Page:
yesterdaysprint: Ghita Stanhope, from the cover of The…

yesterdaysprint:

Ghita Stanhope, from the cover of The Bystander, December 23, 1903

Ghita Stanhope, 1903:

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Sadly, Ghita Stanhope, daughter of the Honorable Henry Stanhope, committed suicide in 1912 at age 31. She had been nursing her sick mother for the previous two years, and had been visiting friends Moreton and Clara Frewenin in Sussex for about six weeks after what was said to be a recent nervous breakdown. Until a month before her death she had been taking a strong sleeping draught which friends said they thought had been affecting her mental health. While the couple were at a birthday party at their daughter’s home in Surrey (which Ghita declined to attend on account of the length of the journey), she tied a bootlace to a bed frame and to a shotgun on the floor and killed herself. A note found in her bedroom read:

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At the time of her death she had been writing The Life of Charles, Third Earl Stanhope which was completed by G. P. Gooch (unfortunate name) and published in 1914.

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On a lighter (?) note..

The next year her sister, Hester, gave a party celebrating her divorce with jack-in-the-box for party favors. 

Hester was named for their relation,
Lady Hester Stanhope, a socialite and adventurer. Born in Kent in 1776, the daughter of an Earl, her life reads like that of a heroine in a novel. 

In 1810, after years of moving in the highest society, befriending King George III and Lord Byron, and keeping house in Downing Street for her uncle (the Prime Minister, William Pitt), she took her maid and a young doctor (Dr. Meryon), and traveled through Syria, Lebanon, Palestine and Constantinople. She learned Arabic, was the first English lady to enter the Great Pyramid of Giza, took part in archaeological expeditions,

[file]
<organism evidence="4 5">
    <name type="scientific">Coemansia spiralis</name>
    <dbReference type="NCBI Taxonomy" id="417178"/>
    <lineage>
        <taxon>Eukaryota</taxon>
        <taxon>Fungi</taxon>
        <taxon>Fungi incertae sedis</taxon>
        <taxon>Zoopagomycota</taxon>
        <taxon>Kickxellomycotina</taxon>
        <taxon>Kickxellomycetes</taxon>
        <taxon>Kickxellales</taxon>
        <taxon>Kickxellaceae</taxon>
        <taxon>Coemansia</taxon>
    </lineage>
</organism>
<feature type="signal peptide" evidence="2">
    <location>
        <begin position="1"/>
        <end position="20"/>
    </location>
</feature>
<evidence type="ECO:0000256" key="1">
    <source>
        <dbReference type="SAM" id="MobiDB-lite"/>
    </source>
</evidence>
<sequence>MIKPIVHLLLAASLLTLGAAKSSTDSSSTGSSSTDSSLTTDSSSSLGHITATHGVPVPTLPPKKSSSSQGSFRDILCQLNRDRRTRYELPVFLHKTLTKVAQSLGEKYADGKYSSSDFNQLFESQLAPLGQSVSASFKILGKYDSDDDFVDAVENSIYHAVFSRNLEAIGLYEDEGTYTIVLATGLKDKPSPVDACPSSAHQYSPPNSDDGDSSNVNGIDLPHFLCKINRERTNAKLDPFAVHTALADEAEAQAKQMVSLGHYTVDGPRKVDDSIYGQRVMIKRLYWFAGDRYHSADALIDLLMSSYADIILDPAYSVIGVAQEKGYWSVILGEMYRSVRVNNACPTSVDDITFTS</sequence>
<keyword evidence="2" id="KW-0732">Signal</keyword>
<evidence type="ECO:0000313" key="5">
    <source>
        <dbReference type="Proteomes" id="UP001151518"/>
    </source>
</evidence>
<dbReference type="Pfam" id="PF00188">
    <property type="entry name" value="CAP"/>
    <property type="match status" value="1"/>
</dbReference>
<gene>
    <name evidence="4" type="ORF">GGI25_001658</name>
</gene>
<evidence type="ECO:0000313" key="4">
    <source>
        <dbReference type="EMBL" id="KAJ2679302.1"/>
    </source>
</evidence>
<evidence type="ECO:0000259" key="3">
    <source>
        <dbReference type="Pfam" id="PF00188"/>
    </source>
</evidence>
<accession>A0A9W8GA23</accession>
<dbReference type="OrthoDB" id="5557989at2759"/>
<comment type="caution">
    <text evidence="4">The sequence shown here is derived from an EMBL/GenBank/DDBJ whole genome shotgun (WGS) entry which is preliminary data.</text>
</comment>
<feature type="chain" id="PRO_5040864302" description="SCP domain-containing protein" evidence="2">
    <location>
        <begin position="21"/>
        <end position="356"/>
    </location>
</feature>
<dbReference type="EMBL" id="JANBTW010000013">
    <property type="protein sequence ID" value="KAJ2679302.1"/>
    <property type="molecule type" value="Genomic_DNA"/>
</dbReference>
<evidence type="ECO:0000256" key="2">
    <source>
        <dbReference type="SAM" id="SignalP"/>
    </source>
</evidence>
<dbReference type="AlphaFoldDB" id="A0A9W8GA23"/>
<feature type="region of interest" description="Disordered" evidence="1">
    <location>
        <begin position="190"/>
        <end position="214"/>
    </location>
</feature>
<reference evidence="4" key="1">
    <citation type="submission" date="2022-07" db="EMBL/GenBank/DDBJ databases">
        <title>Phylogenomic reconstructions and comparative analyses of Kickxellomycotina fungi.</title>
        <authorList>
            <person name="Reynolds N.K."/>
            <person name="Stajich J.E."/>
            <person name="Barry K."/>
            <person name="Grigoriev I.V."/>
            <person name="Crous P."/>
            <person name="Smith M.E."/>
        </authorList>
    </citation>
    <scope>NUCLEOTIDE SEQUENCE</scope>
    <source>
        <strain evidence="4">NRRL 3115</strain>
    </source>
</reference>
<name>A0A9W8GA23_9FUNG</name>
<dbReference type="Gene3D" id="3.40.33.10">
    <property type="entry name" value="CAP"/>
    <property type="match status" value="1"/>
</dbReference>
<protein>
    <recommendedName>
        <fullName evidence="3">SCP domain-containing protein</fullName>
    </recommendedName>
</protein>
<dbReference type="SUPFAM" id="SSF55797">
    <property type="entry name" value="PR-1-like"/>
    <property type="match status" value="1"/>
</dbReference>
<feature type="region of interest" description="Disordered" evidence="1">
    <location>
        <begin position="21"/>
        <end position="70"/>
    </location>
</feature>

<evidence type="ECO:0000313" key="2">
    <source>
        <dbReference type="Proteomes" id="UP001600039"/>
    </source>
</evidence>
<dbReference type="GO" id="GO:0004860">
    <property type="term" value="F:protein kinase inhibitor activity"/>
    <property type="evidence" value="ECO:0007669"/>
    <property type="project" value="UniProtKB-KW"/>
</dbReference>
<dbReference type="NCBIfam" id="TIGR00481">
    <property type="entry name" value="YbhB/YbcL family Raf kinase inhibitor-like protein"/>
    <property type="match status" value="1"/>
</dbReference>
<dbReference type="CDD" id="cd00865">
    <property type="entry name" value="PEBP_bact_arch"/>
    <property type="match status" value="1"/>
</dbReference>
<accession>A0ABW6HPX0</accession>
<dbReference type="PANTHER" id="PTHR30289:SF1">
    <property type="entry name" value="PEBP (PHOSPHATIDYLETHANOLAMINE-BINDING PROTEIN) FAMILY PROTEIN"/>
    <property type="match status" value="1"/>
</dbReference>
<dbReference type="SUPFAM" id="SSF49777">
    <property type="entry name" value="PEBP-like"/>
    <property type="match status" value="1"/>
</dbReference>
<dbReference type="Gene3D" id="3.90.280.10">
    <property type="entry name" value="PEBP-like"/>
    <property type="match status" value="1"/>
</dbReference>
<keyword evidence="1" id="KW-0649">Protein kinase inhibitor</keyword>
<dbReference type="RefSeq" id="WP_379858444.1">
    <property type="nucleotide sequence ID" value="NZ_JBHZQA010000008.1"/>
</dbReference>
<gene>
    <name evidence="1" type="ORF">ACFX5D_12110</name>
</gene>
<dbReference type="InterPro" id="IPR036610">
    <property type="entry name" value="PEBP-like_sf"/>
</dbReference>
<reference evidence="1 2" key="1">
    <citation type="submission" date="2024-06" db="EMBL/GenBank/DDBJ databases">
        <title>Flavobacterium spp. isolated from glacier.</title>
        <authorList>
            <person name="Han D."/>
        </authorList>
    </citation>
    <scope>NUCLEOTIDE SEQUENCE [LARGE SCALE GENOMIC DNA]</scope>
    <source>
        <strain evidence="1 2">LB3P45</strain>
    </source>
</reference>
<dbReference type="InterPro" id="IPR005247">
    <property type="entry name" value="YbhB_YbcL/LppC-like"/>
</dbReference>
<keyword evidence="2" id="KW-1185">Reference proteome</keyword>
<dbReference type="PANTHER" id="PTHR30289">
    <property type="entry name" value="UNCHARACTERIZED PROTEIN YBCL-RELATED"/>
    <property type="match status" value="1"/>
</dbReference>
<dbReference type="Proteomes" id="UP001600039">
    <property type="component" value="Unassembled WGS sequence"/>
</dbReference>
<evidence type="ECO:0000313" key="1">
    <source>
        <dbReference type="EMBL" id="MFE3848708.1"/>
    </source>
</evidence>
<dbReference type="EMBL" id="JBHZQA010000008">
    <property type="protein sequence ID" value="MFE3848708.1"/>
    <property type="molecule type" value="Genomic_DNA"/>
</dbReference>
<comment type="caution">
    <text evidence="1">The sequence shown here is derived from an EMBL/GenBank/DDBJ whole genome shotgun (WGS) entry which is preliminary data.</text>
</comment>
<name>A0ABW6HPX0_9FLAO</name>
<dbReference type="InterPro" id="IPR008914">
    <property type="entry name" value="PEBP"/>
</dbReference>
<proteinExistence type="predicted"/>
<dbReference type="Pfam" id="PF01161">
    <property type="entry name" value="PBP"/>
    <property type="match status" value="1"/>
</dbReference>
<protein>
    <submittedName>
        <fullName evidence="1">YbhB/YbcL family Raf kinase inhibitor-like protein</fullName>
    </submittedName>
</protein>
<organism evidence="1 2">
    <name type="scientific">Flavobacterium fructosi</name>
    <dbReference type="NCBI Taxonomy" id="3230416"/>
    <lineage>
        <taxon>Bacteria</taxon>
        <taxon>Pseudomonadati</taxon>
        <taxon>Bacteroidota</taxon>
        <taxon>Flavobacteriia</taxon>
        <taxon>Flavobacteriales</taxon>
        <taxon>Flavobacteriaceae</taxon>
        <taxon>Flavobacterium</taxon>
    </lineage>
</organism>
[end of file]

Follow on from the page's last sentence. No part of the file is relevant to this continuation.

collected jeweled daggers – and quite a following. 

After losing most of her fortune and possessions in a shipwreck (she received 1200 pounds a year from the government for her work with the Prime Minister), she refused to wear the traditional women’s clothing – especially the veil – of the Dodecanese islands and the Turkish Empire, she instead adopted men’s clothing – turban, slippers, trousers and robe. She returned shortly to England, undeterred, just long enough to take what was left of her fortune, and continued with her travels through the Middle East, finally settling in what is now Lebanon and giving home to numerous refugees. 

She viewed herself as royalty and was said to dabble in witchcraft (she studied astronomy and astrology), and only grant interviews in the middle of the night. In later years her health and wealth were in decline, one guest told of a visit where tea was served: the teapot, having had it’s handle broken, was brought in by a servant who was carrying it by it’s spout. 

Her horse, a white Arabian, was said to have a deformity which made it appear to have a built-in saddle, which she said was meant for the Messiah to ride on his return. Incidentally, she believed she was to be the bride of the Messiah. She fed the horse sherbet.

Here’s a detailed account of Lady Hester Stanhope’s life.